Obama’s Iranian Policy: A Threat to America and Israel

(Courtesy of Oliver Douliery/Acaba Press via TNS)

Olivier Douliery

(Courtesy of Oliver Douliery/Acaba Press via TNS)


At the beginning of January, President Barack Obama met with Senate Democrats in Baltimore for the Senate Democratic Issues Conference. The main highlight from this meeting was the “sparring match” between President Obama and Senator Robert Menendez (D-NJ). Menendez is a co-sponsor with Senator Mark Kirk (R-IL) of a bill that would impose further sanctions on Iran if no deal is reached by the extended June 30 deadline for negotiations over its nuclear program. Obama implicitly stated that imposing more sanctions on Iran prior to June 30 could result in the Iranians pulling out of negotiations. Thus, the international community may blame the United States, rather than the Iranians, for the lack of a nuclear deal. Obama then also implied that the pressure for this bill was coming from political donors rather than the senators themselves, which resulted in a poor reaction from Menendez who has been working to curb the Iranian nuclear program for two decades.

The Menendez-Obama showdown and the nuclear negotiations have coincided with Speaker of the House, John Boehner’s (R-OH) invitation Israeli Prime Minister Benjamin Netanyahu to speak in front of Congress about the threat of Iran on March 3. Obama has requested that Netanyahu’s speech in front of Congress be cancelled and refused to meet with Netanyahu. This outward preference of Iran, a theocratic dictatorship, comes on the heels of the Obama Administration’s absence from the recent rally in Paris after the Islamic terrorist attacks, which targeted Jews in France.

Much of the international community has penalized Iran’s indiscretions through economic sanctions. The strict sanctions on Iran are responsible for crippling their economy and forcing them to come to the negotiating table, which is a positive effect. On the other hand, sanctions have crippled the Iranian oil market, which makes up most of the nation’s economy, and this has caused their GDP to shrink. 

Iran’s Supreme Leader, Ayatollah Ali Khamenei, must choose between nuclear proliferation and the security of his regime. So more sanctions could mean a quicker resolution to the Iranian nuclear program, but they could also result in a further economic slip for Iran and more suffering for the Iranian people. All wars have casualties, but the Iranian people who voted for a moderate president, Hassan Rouhani, in hopes of fixing the failing economy and mending relations with Western powers, should not necessarily suffer because of their uncooperative leadership. Unfortunately, there is no way to separate the two. Unless Iranian leaders make concessions at the negotiating table, the Iranian people are bound to suffer as more sanctions most likely will and should be put into place. The upside of further increasing sanctions is that they could potentially topple the theocratic regime of the Ayatollahs and give Iran a true democracy, which could potentially open up communication between Iran and the Western world.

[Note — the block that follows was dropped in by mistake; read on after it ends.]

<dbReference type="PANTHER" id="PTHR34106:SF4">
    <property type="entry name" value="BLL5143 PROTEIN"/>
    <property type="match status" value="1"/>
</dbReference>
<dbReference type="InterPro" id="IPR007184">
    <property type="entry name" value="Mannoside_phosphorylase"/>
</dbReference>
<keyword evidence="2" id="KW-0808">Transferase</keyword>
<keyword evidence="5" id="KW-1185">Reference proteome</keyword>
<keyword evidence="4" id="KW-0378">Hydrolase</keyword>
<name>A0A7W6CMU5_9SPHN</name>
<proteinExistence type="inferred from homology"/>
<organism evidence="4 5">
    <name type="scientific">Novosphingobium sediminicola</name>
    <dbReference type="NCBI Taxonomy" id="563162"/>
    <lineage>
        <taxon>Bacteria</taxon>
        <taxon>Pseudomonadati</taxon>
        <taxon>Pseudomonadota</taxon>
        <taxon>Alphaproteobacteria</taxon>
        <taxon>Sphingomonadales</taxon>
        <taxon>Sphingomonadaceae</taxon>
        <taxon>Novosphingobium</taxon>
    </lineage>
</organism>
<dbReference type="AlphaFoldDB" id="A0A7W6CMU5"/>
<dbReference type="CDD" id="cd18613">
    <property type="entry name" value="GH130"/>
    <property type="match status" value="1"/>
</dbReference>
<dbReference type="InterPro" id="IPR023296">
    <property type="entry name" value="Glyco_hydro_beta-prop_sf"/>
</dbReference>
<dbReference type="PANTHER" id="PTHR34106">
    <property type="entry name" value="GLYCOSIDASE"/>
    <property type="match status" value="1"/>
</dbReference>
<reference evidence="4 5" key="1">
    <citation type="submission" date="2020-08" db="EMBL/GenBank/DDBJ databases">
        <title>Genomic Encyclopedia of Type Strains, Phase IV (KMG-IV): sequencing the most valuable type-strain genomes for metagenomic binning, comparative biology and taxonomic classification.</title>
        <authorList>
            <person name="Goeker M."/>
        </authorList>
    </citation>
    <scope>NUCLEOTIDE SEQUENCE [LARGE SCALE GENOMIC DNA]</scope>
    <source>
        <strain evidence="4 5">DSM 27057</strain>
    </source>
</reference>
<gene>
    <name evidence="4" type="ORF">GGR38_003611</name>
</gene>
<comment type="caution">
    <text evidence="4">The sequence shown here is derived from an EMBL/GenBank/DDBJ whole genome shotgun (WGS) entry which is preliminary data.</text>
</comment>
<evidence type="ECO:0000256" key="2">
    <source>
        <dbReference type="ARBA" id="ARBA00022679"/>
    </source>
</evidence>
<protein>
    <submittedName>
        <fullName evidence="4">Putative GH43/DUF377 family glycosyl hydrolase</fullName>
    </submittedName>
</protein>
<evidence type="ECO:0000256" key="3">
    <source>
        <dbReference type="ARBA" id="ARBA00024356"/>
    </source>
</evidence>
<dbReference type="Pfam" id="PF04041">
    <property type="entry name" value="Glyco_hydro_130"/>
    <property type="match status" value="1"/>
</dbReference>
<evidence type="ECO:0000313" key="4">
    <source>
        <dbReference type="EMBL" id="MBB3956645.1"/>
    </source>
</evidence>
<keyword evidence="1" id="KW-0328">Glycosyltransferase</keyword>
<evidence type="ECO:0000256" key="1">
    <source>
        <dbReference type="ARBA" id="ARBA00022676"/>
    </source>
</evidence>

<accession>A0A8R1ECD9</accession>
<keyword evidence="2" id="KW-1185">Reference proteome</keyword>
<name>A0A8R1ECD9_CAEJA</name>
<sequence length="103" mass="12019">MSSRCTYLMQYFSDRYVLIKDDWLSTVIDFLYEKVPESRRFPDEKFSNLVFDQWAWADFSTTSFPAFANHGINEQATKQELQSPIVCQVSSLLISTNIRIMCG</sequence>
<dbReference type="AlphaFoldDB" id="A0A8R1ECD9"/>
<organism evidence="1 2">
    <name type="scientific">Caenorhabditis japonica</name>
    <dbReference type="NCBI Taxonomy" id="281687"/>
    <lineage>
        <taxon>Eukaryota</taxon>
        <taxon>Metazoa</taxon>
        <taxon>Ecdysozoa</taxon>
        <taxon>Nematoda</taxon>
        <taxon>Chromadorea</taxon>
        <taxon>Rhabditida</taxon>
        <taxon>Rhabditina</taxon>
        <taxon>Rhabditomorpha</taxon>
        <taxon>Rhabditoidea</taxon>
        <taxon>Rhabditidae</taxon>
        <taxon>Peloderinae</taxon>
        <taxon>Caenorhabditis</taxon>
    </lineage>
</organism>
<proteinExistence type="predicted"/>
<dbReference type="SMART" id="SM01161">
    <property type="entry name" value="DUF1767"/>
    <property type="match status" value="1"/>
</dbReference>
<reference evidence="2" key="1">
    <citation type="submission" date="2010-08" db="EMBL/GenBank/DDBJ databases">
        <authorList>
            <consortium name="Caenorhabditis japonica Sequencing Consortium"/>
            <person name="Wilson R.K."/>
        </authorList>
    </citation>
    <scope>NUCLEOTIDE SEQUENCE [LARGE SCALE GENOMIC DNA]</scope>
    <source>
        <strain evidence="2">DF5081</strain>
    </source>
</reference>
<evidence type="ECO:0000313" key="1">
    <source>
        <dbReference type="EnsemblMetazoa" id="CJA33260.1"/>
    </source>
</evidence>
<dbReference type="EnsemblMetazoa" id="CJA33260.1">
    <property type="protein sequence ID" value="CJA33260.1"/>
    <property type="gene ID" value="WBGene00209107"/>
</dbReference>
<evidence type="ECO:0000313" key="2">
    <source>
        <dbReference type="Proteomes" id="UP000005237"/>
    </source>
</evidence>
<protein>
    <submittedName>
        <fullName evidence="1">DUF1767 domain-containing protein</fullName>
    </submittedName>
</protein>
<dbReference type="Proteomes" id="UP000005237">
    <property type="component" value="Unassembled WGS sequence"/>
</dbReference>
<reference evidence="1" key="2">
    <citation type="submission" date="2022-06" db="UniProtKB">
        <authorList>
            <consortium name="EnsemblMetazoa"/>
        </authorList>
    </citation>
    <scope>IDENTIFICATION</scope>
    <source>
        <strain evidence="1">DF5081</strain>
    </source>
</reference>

But is Iran willing to work with us?

Iran has openly targeted the United States and Israel by stating that the state’s goal is to annihilate both countries; Iran has gone as far as to openly target Netanyahu’s children. It is no secret that Obama is not a fan of Netanyahu or that he has turned his back on Israel and the global Jewish population. But why have Democratic leaders and the President chosen to stick Netanyahu and Israel in the corner and give Iran a chance?

Some believe the changing political atmosphere in the Middle East calls for a change in America’s approach. We have recently seen many regimes in the Middle East topple, some of which were put into power by the U.S. and our allies. The sun setting on the regimes of Qaddafi and Mubarak does not necessarily mean that the sun is rising in Iran where things have remained status quo.

Obama has long been labeled as a “lame duck,” but it seems that he is trying to further promote his legacy through potentially detrimental policy changes. Hallmarks of his presidency include attempting to destroy diplomatic relationships with Israel, “ending” the wars in Iraq and Afghanistan, emptying out of the Guantanamo Bay detention camp (GTMO), opening democratic relations with Cuba and now diplomacy with Iran. The ripple effects from most of these decisions could be potentially catastrophic.

We are witnessing a power vacuum in the Middle East in which a jihadist group is consistently gaining more territory in which there is a lack of United States troops. Afghanistan is still vulnerable to the Taliban and our president is releasing jihadist Taliban prisoners from GTMO. And now Obama is crying for diplomacy with Iran in regard to their nuclear potential when in May, Khamenei pledged to destroy the U.S. through “battle and jihad.” Obama’s reckless policy shifts might look wonderful in the short run, but the long-term effects of the choices he is making are quite possibly insurmountable. Five years from now, President Obama will be working on his book deal and a future president might very well be dealing with an Islamic Caliphate and an Iran with nuclear warheads, frightening and potential consequences of Obama’s actions.